Is it Right for You to Be Angry
"But to Jonah this seemed very wrong, and he became angry. He prayed to the Lord, “Isn’t this what I said, Lord, when I was still at home? That is what I tried to forestall by fleeing to Tarshish. I knew that you are a gracious and compassionate God, slow to anger and abounding in love, a God who relents from sending calamity. Now, Lord, take away my life, for it is better for me to die than to live.”
But the Lord replied, “Is it right for you to be angry?”
Jonah had gone out and sat down at a place east of the city. There he made himself a shelter, sat in its shade and waited to see what would happen to the city. Then the Lord God provided a leafy plant and made it grow up over Jonah to give shade for his head to ease his discomfort, and Jonah was very happy about the plant. But at dawn the next day God provided a worm, which chewed the plant so that it withered. When the sun rose, God provided a scorching east wind, and the sun blazed on Jonah’s head so that he grew faint. He wanted to die, and said, “It would be better for me to die than to live.”
But God said to Jonah, “Is it right for you to be angry about the plant?”
“It is,” he said. “And I’m so angry I wish I were dead.”
But the Lord said, “You have been concerned about this plant, though you did not tend it or make it grow. It sprang up overnight and died overnight. And should I not have concern for the great city of Nineveh, in which there are more than a hundred and twenty thousand people who cannot tell their right hand from their left—and also many animals?”
~~Jonah Chapter 4
If you are not familiar with the story of Jonah, a brief summary is that he was called by God to preach to Nineveh, but instead of going there, he ran away and rode a ship to Tarshish, which later encountered a vicious storm which others attributed to have been caused by God. Jonah then told the others to throw him overboard, which then ended the storm. A giant fish swallowed him and later deposited him onto the land of Nineveh. Realizing he could not run away, he then preached to Nineveh and they repented to God, even mourning wearing sackcloth.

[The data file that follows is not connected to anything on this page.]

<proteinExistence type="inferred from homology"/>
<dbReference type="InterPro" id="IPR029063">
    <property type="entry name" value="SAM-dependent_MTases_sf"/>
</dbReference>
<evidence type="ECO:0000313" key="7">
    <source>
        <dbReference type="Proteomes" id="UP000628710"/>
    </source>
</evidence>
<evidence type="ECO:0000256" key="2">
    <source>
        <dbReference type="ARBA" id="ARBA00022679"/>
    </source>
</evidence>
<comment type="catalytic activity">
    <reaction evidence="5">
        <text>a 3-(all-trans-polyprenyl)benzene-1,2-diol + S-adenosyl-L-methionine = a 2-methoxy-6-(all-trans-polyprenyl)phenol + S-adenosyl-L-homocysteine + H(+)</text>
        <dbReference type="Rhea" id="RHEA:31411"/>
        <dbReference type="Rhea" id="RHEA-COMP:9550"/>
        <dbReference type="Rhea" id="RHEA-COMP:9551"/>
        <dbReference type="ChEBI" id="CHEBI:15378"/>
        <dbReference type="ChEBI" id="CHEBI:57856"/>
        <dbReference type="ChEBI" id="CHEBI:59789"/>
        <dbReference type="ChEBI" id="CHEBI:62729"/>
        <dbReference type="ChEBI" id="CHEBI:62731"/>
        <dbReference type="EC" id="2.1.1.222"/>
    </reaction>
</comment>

Continuing on from that summary, in this chapter, we will see that Jonah was unhappy. In fact, he was angry that Nineveh was spared from calamity. In his point of view, they did not deserve to be forgiven, even though they have repented. He even dramatically left the city and watched it from afar, probably hoping God would change His mind and punish them anyway.
Perhaps Jonah thought that Nineveh's wickedness before was too much to be pardoned just like that. Perhaps he was angry for their lack of punishment. And this could be the reasons why he did not want to preach to them, because he knew and understood that God is compassionate and forgiving.
But God saw it fit to forgive Nineveh their many sins. And He even asks Jonah, "Is it right for you to be angry?" Following this, God tried to make Jonah understand by using a plant. We had a little chuckle discussing Jonah's story because he was being dramatic, even saying that he'd rather die than have Nineveh be spared, or that it was better for him to die than to live because he was so angry about the plant. And we could only imagine God's own amusement at Jonah's actions. But if we really think of it, this kind of reaction is not limited to Jonah only. Sometimes, maybe without us realizing, we are also acting like Jonah had done.
I think God's point is this: It's easy for us to get angry about things even when we have nothing to do with them.
For instance, we get angry when we are inconvenienced, when in fact, the convenience we previously received was not even something we worked for or gave any effort for. It only benefited us, but we did nothing for it. (Jonah and the plant) Or we get angry because somebody got away with their mistakes, and that they were pardoned. But did that person actually do anything wrong to us for us to even get angry? (Jonah and people of Nineveh)
There are many reasons we get angry, but how many of them are justified?
Out of all of us, God has the most reasons to get angry, and all of them are justified, but if He chooses to forgive, why should we remain or even be angry in the first place? Maybe we should first stop to think about the many mistakes we ourselves were forgiven for, that may have taken place without us even knowing.
And if God takes away some conveniences in our life that He Himself gave out of grace, what right do we have to complain? If what we received were things just given out of good will and were not even rewards that we were found deserving of, then why should we complain?
For me, this was God's way of teaching me that not everything I get angry about is justified. And being a person with a bad temper, I have to learn that, and I am grateful for this lesson.
Now, whenever I get angry, I should remember to ask myself, "Is it right for me to be angry?"
How about you? Maybe you should also remember to ask yourselves, "Is it right for me to be angry?"